A ticket to ride: Evolving landscapes of air travel accessibility in the United States

Tony Grubesic, Matthew Zook

Research output: Contribution to journalArticlepeer-review

35 Scopus citations


During the past decade, air passenger service in the United States has been exposed to numerous carrier bankruptcies, antitrust investigations, mergers, labor problems and a massive increase in competition. These internal elements, combined with the rising costs of fuel and the threat of terrorism combine to make a relatively uncertain air travel landscape for both passengers and operators. Moreover, these dynamics have generated significant geographical shifts in airline route structures and airports serviced by commercial carriers. These factors, combined with increasing levels of consumer access to fare and routing information, have altered the landscape of air travel accessibility in the United States. The purpose of this paper is to examine issues of consumer air travel accessibility through an analysis of three critical measures: flight segments, flight time and ticket costs. In addition, a typology of air passenger accessibility is generated for the 156 busiest commercial airports in the United States using these three measures. Results suggest significant local and regional biases in time and cost, relative to distance, for many US markets.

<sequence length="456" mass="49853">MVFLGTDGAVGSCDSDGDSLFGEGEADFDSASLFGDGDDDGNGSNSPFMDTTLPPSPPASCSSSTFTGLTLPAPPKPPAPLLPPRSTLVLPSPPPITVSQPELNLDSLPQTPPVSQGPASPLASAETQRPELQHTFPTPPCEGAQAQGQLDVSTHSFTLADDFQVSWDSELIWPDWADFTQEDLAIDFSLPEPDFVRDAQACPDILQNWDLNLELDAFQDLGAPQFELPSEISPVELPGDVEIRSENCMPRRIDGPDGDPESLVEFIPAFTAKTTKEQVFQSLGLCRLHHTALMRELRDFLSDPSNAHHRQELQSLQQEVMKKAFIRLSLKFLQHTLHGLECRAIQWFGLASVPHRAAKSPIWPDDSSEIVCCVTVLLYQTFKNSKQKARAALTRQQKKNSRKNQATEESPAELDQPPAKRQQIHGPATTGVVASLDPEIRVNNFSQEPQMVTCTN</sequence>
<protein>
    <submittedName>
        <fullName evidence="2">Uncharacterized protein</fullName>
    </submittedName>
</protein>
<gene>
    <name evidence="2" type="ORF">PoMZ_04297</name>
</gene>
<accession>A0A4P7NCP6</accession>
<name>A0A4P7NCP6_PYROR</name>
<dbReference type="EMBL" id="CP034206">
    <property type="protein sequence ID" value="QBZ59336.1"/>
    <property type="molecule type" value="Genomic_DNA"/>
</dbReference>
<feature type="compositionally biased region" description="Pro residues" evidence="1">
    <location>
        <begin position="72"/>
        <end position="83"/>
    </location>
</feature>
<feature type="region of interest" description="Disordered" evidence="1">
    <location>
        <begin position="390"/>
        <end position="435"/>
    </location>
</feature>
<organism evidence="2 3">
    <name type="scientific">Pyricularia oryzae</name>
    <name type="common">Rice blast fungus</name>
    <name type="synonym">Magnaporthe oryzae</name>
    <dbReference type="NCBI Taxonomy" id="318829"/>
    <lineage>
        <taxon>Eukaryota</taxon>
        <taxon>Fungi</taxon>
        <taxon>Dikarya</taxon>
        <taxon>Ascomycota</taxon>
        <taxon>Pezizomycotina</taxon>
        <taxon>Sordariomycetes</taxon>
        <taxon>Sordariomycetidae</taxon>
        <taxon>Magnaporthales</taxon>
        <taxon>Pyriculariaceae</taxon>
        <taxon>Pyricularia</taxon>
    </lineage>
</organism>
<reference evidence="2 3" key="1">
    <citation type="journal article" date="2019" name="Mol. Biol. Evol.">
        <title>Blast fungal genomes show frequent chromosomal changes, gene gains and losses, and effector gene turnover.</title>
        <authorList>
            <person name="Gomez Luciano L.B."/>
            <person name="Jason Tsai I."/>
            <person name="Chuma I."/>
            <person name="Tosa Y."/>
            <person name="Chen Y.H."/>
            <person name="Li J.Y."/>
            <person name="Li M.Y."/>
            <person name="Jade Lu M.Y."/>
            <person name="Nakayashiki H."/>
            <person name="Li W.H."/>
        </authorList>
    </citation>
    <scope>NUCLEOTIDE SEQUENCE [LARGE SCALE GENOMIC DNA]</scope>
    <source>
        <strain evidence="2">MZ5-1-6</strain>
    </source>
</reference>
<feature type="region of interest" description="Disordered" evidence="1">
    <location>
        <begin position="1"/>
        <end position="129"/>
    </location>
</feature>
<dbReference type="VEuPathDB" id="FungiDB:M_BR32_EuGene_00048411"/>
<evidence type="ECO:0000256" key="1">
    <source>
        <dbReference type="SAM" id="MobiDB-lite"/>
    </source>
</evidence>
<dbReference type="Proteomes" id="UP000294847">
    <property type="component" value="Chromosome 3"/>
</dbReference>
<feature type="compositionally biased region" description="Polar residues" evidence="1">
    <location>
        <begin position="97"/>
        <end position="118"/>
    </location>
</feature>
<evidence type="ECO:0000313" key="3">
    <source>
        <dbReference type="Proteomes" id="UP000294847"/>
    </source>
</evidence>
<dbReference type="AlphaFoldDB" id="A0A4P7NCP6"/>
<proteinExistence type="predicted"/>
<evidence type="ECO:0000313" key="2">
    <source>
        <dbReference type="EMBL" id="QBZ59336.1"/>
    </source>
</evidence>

Original languageEnglish
Pages (from-to)417-430
Number of pages14
JournalJournal of Transport Geography
Issue number6
StatePublished - Nov 2007


  • Accessibility
  • Airports
  • Data mining
  • GIS

ASJC Scopus subject areas

  • Geography, Planning and Development
  • Transportation
  • General Environmental Science


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